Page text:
Iranian revolution

There's a revolution going on in Iran, aside from the protests. I spent much of the early morning watching the news via Twitter – which is incomplete and sometimes frustratingly vague, but nonetheless exciting. The Twitterers are sidestepping the usual power structures and centralized control of information. Watching the tag : #iranelection brings 200-400 updates a minute, too much to process, and many of them are duplicates. Many of them refer to the BBC web site, Al Jazeera, Reuters, people still depend on trusted news sources. They also need, to some degree, a filter.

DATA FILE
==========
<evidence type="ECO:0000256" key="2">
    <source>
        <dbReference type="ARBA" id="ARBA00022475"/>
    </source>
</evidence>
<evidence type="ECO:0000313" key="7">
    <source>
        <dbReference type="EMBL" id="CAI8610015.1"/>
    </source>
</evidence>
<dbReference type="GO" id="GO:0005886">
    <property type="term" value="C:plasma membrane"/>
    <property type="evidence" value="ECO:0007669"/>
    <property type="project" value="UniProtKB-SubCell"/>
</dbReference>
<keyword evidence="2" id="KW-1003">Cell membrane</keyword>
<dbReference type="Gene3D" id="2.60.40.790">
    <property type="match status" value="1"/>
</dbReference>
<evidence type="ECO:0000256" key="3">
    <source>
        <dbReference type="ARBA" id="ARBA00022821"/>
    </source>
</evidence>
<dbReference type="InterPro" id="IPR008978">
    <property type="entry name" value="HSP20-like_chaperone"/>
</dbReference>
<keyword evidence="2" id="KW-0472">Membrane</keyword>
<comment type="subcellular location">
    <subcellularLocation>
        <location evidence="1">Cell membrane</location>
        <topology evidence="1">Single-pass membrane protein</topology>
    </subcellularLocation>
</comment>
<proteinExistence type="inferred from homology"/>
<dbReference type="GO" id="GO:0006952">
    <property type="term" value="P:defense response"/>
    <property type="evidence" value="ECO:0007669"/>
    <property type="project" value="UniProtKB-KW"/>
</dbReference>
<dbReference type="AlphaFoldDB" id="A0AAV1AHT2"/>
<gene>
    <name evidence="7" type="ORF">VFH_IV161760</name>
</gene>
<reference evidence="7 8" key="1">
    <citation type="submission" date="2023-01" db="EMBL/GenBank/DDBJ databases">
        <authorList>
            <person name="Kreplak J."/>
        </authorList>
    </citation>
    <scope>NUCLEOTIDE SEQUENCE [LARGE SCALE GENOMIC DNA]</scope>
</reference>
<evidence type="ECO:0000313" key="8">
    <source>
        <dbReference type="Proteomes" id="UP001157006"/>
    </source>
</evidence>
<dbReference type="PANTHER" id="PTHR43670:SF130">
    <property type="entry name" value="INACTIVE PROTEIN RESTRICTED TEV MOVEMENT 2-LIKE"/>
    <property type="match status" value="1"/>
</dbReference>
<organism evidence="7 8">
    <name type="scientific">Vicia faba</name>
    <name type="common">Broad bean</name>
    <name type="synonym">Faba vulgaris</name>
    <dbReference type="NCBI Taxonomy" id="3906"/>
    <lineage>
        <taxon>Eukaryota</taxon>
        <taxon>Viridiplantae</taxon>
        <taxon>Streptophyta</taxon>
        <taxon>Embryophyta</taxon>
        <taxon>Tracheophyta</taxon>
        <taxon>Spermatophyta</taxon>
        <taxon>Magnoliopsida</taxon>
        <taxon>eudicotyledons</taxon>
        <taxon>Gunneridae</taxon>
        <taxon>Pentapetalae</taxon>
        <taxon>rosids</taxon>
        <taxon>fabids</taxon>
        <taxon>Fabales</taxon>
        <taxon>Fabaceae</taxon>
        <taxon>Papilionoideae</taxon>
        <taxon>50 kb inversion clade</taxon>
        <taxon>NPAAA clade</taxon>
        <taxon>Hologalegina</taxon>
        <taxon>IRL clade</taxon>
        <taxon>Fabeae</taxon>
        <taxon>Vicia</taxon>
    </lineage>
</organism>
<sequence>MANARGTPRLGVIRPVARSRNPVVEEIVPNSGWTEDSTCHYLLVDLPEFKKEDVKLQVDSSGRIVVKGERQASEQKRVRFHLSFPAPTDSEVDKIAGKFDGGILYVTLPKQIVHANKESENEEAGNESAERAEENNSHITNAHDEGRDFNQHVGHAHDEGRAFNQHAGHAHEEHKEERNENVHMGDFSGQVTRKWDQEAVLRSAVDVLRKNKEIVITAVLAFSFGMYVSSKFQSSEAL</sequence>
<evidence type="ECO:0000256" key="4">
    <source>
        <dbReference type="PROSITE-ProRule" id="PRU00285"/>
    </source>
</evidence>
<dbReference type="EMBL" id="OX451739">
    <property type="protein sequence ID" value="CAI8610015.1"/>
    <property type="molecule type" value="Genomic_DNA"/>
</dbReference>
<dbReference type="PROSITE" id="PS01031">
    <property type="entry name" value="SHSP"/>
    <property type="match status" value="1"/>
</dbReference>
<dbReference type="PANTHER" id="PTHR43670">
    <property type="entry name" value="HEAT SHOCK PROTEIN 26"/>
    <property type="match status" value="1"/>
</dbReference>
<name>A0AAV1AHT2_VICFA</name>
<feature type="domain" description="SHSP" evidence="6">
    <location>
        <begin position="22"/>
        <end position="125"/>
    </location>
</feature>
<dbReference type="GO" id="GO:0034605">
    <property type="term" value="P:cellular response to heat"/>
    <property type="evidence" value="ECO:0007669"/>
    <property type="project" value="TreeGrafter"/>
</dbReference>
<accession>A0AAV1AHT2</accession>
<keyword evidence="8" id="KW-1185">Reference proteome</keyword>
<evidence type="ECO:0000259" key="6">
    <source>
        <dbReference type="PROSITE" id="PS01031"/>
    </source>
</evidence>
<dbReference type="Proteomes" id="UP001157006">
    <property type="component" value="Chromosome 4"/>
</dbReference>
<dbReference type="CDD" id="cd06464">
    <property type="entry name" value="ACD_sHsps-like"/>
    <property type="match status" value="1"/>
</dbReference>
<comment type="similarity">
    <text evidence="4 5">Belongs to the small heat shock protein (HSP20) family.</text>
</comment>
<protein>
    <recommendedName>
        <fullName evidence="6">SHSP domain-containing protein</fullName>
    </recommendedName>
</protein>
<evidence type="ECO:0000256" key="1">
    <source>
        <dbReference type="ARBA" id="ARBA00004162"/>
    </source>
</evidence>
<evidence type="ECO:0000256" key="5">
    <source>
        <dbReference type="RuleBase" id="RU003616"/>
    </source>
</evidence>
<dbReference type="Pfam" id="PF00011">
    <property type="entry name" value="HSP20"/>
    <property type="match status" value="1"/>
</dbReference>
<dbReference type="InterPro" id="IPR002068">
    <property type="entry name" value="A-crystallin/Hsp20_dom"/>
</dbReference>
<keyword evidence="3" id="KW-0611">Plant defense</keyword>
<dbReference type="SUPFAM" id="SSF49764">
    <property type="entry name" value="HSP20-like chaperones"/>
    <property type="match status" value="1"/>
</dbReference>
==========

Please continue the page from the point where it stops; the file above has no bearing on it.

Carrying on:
At the same time, the people in Iran – despite their reports that the government is shutting down telecommunications – are doing work that is impossible or very difficult for a journalist to do: Western journalists are in lockdown.
How does this relate to Vermont? In our industry, the landscape is changing so fast it's difficult to keep up, and predictions on the future of newspapers/news are hard to trust. We're seeing a revolution in the way information is communicated – from the hourglass shape of the traditional newspaper to the full on multi-connective social networking model. Few people predicted the fall of the Berlin Wall – a landmark event of my childhood. What will I be telling my children about this moment in 20 years' time?
-Rob Mitchell